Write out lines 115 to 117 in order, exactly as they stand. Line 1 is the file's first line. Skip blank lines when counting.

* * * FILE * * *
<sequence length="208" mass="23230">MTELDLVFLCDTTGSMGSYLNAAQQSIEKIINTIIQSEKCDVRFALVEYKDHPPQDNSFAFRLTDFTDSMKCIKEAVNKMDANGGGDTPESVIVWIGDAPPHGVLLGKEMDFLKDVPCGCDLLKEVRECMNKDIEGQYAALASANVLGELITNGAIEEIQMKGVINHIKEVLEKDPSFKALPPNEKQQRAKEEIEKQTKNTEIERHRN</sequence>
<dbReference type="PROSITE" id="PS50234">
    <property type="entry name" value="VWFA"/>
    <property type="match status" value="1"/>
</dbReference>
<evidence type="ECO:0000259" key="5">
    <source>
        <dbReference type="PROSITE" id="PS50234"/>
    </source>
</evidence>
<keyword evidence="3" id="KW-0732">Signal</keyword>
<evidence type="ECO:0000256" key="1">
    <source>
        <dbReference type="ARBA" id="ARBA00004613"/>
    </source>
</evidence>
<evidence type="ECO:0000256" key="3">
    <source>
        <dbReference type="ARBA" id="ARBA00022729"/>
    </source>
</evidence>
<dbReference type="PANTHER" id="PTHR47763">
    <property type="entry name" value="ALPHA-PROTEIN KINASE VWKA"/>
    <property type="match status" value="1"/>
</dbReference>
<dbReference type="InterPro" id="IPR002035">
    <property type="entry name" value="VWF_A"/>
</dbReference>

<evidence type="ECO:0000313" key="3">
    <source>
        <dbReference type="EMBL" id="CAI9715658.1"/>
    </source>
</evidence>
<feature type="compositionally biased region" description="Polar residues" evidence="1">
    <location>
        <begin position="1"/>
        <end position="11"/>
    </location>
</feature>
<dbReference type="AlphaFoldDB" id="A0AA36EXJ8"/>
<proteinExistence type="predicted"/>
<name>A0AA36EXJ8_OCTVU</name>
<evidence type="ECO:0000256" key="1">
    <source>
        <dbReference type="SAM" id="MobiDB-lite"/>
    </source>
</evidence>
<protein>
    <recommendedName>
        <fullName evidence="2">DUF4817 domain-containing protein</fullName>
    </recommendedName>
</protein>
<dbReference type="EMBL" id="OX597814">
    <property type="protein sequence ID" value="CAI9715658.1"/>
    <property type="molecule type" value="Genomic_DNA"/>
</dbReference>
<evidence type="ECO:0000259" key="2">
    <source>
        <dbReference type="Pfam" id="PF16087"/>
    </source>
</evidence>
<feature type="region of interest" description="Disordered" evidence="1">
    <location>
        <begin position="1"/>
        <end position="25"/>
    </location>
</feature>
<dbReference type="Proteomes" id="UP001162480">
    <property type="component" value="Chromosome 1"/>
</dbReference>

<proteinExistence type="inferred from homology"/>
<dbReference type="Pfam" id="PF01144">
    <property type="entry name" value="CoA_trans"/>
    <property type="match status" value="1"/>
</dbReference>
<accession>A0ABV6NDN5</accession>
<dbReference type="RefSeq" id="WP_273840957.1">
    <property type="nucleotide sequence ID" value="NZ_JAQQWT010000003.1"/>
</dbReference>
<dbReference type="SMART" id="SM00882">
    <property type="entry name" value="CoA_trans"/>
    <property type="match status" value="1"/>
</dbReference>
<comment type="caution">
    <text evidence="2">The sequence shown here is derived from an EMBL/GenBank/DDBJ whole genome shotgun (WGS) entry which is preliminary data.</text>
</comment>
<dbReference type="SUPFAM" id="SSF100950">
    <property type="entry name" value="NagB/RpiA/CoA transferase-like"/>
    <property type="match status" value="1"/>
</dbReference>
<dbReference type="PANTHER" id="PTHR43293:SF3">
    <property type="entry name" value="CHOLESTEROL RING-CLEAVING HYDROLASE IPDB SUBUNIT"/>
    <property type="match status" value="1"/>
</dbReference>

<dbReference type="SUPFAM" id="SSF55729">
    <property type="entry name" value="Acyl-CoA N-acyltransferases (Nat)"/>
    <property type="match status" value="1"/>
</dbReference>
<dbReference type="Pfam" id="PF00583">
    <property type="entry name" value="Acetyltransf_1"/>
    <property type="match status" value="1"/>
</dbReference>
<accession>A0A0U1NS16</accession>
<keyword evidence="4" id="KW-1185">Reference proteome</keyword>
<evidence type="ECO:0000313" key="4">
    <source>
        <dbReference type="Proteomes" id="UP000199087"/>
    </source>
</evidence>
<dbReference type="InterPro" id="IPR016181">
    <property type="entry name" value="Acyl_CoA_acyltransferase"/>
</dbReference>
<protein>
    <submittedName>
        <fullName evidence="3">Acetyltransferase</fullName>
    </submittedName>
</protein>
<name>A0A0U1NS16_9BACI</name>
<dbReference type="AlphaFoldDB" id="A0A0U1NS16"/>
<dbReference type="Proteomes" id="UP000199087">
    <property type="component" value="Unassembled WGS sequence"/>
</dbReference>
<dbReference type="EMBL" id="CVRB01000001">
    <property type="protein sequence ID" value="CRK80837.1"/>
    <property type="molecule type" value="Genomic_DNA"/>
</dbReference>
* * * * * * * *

        <fullName evidence="3">Acetyltransferase</fullName>
    </submittedName>
</protein>